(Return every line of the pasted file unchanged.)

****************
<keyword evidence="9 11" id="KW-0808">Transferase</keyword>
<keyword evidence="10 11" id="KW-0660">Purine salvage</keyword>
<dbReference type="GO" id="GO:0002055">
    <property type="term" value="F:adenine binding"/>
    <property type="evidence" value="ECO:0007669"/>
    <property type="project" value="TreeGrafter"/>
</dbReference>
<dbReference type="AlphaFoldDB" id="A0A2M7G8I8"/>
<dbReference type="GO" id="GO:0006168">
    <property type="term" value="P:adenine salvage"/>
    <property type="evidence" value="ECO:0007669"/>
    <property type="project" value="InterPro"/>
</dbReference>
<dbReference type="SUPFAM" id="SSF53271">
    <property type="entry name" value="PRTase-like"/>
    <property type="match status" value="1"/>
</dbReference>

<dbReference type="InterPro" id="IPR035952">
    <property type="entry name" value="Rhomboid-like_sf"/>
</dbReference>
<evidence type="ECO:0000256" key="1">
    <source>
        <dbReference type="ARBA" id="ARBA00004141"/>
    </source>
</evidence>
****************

<keyword evidence="9 11" id="KW-0808">Transferase</keyword>
<keyword evidence="10 11" id="KW-0660">Purine salvage</keyword>
<dbReference type="GO" id="GO:0002055">
    <property type="term" value="F:adenine binding"/>
    <property type="evidence" value="ECO:0007669"/>
    <property type="project" value="TreeGrafter"/>
</dbReference>
<dbReference type="AlphaFoldDB" id="A0A2M7G8I8"/>
<dbReference type="GO" id="GO:0006168">
    <property type="term" value="P:adenine salvage"/>
    <property type="evidence" value="ECO:0007669"/>
    <property type="project" value="InterPro"/>
</dbReference>
<dbReference type="SUPFAM" id="SSF53271">
    <property type="entry name" value="PRTase-like"/>
    <property type="match status" value="1"/>
</dbReference>

<dbReference type="InterPro" id="IPR035952">
    <property type="entry name" value="Rhomboid-like_sf"/>
</dbReference>
<evidence type="ECO:0000256" key="1">
    <source>
        <dbReference type="ARBA" id="ARBA00004141"/>
    </source>
</evidence>